Last week in the Middle East and North Africa, restrictions on religious practice and morality-related events were reported. In Bahrain, upcoming Shiite Muslim celebrations of Muharram prompted increased restrictions on religious practice in Jaw Prison. In Palestine, the Hamas-controlled Ministry of Health in Gaza investigated a yoga class over accusations that it was ‘un-Islamic.’ While, in Israel and Yemen, artists were targeted for their expression. In Israel, an artist was summoned by the police for burning a paper with the name ‘God of Israel’ during an art show. In Yemen, pro-Houthi authorities launched an arrest campaign targeting artists who took part in Yemeni Song Day on 1 July, and confiscated hundreds of photos of women’s clothes used in storefronts. In Iran, several arrests targeting ‘immoral’ behavior were reported.
In Bahrain, activists shared testimonies from prisoners in Jaw Prison on social media last week. They accuse the prison administration of taking “precursory measures” to prevent Shiite prisoners from carrying out religious ceremonies during the upcoming Islamic holy month of Muharram (Twitter, 9 July 2021). In previous years, reports of Bahraini state repression against Shiite Muslims have increased during Muharram (ADHRB, 5 October 2020). Shiite Muslims commemorate the martyrdom of Imam Hussein, one of the most foundational events of Shiite history, on the tenth day of Muharram, and thus the month often sees heightened levels of Shiite activism.
Meanwhile, in Palestine, the Hamas-controlled Ministry of Health in Gaza launched an investigation last week into the participation of ambulance personnel in a yoga session. The ministry launched the investigation over accusations that the session was “un-Islamic” and included “forbidden Buddhist rituals” (Al-Monitor, 4 July 2021). The event was organized by a yoga club in Gaza city, and sponsored by the Indian Embassy in Ramallah, to help health sector workers deal with emotional distress from the latest round of hostilities between Israel and Hamas last May. Last week in Israel, police forces summoned an artist for questioning after he burned a piece of paper with the words ‘God of Israel’ during an art show in Ein Harod valley. Reports suggest that the Lehava Jewish Organisation and religious Knesset members pressured Israeli police to hold the artist accountable and to issue him a summons order (Behadrei Haredim, 7 July 2021).
In Iran, the government continued to prosecute Iranians in breach of strict morality regulations and laws last week. Iranian police arrested three youths in South Khorasan province last week for “publishing immoral and vulgar content” on social media (HRANA, 6 July 2021). Police also arrested the manager of a roadside inn (caravanserai) in the city of Delijan, Markazi province, for violating bans on gender-mixing. His arrest follows the circulation of a video showing male and female tourists playing water games together there (IRNA, 6 July 2021).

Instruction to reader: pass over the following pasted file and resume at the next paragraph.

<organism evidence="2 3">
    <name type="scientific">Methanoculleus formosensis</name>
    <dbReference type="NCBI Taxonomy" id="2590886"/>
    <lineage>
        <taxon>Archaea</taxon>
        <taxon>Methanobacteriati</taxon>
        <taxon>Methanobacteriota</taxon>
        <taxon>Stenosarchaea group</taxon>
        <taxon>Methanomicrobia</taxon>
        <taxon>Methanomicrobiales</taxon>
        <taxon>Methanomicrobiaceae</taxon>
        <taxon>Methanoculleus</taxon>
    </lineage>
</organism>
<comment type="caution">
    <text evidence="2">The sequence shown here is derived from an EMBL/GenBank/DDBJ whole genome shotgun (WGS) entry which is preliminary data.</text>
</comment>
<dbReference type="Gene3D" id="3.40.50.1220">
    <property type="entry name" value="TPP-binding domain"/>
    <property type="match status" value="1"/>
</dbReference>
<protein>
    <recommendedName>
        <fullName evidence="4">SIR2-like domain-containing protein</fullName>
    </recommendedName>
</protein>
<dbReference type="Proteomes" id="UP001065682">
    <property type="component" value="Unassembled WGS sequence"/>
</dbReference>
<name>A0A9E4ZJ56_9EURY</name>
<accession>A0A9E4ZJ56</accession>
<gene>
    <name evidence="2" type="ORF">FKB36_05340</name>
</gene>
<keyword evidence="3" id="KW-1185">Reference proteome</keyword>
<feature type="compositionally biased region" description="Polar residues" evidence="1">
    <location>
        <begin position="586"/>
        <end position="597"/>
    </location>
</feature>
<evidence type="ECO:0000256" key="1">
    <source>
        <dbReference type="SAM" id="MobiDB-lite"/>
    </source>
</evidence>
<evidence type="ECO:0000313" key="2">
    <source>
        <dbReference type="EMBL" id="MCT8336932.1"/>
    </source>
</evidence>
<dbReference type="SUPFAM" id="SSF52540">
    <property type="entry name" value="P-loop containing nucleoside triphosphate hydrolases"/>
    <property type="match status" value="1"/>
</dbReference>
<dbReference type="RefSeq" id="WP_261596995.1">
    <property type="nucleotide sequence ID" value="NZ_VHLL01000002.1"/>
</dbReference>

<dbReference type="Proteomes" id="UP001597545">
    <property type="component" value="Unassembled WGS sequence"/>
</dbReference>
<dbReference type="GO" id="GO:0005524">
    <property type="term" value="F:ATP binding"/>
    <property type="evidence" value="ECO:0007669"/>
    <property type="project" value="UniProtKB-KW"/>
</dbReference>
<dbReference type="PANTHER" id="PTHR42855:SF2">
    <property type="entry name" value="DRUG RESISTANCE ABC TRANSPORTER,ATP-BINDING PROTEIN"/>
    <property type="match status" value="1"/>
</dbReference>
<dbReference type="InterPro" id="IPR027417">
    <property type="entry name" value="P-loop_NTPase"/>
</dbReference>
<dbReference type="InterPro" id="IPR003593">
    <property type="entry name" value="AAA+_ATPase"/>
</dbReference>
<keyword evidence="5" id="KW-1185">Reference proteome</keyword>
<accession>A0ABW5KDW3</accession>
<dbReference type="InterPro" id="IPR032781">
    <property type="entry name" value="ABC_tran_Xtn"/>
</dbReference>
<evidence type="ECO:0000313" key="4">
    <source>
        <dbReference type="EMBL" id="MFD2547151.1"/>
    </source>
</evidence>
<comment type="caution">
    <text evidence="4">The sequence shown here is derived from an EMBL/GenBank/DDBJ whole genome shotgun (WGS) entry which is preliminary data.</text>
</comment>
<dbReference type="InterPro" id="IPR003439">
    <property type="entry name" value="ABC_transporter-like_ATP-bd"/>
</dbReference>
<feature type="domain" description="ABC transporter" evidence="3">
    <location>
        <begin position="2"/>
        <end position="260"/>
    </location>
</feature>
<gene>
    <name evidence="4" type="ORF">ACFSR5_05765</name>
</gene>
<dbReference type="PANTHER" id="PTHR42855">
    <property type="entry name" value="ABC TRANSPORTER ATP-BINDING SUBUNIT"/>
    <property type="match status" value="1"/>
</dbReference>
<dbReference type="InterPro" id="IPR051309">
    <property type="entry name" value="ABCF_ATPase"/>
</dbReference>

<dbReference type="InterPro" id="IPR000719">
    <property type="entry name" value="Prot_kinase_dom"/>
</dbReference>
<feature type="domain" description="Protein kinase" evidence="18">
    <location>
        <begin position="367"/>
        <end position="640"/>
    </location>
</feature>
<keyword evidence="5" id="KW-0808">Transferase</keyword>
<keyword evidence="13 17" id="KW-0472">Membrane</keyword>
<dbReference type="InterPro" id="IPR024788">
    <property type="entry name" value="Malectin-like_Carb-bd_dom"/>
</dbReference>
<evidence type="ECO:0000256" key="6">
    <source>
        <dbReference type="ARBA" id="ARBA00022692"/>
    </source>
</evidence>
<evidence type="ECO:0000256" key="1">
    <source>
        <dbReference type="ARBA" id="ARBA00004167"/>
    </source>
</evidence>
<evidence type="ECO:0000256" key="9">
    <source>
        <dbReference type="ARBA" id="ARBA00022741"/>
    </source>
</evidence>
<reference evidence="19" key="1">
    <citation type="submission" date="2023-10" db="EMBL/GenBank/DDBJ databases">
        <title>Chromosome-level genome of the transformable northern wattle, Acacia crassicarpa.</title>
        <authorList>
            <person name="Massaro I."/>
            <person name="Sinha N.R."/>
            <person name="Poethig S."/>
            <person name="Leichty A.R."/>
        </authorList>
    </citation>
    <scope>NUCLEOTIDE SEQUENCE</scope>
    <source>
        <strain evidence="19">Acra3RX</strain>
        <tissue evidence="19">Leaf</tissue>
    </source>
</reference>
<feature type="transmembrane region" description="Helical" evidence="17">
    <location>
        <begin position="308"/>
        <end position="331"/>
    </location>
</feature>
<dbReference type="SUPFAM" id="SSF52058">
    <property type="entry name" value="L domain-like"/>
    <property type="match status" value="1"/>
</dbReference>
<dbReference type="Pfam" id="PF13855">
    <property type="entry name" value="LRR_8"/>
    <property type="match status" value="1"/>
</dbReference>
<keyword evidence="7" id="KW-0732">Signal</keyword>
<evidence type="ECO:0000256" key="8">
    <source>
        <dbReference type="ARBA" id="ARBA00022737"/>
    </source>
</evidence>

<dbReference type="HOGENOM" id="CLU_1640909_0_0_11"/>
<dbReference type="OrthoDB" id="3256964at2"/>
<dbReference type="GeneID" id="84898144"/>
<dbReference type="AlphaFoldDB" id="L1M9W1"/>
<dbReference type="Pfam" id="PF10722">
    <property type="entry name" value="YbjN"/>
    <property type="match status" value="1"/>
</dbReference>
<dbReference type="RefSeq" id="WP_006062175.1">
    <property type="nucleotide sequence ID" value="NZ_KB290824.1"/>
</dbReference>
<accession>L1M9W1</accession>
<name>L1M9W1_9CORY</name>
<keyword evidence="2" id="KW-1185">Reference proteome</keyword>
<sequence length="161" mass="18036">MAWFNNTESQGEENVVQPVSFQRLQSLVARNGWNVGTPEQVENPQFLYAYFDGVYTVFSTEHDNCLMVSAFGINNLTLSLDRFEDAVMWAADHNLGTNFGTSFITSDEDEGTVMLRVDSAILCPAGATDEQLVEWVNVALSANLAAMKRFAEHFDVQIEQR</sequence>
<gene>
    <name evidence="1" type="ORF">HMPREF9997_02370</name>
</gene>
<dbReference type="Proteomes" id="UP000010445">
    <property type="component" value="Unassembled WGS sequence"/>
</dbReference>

In Yemen, demonstrators gathered in Rayma and Sanaa cities last week, to denounce Saudi Arabia’s decision to restrict the Islamic Hajj (yearly pilgrimage to Mecca) to people already residing within the country. In announcing the decision, the Saudi government cited concerns related to the ongoing coronavirus pandemic (Ansar Allah 9 July 2021). This will be the second consecutive year in which the Hajj has been restricted to Saudi residents. Meanwhile, pro-Houthi forces launched a campaign last week to arrest artists who joined in the celebrations associated with Yemeni Song Day (Yemen Voice, 5 July 2021). In another act of moral and religious policing, pro-Houthi authorities allegedly confiscated 750 pictures of women’s clothes that had been displayed in clothing stores, centers, and malls. Authorities describe the pictures as “immoral” (Al Mashhad Al Yemeni, 5 July 2021).
In Iraq, the office of Shiite cleric Muqtada Al Sadr issued a statement on 5 July, banning an affiliated cleric from wearing the clerical uniform for a year, and closing his social media account. This took place in response to his repeated expression of personal opinions on unspecified sensitive issues, which allegedly spurred tensions (Baghdad Today, 5 July 2021). Meanwhile, Shiite religious authority (marjaiyya) Mohamed Mahdi Al Khalsi issued a statement on 7 July, calling for a boycott of the upcoming parliamentary elections to be held on 10 October (Baghdad Today, 7 July 2021). In calling for the boycott, Al Khalsi called the elections a sham and blamed Zionism for all the country’s problems (Baghdad Today, 7 July 2021. The early elections, which are being held a year before the official end of the parliamentary term, came as a response to the demands of a long-running nationwide protest movement that called for the overthrow of the government. The protest movement, which started on 1 October 2019, initially focused on corruption and unemployment before eventually supporting calls for the overthrow of the Iraqi regime (BBC, 2 December 2019). Despite this, activists from the protest movement are also expected to call for a boycott due to an allegedly “inhospitable pre-electoral environment” (Brookings, 24 June 2021).
© 2021 Armed Conflict Location & Event Data Project (ACLED). All rights reserved.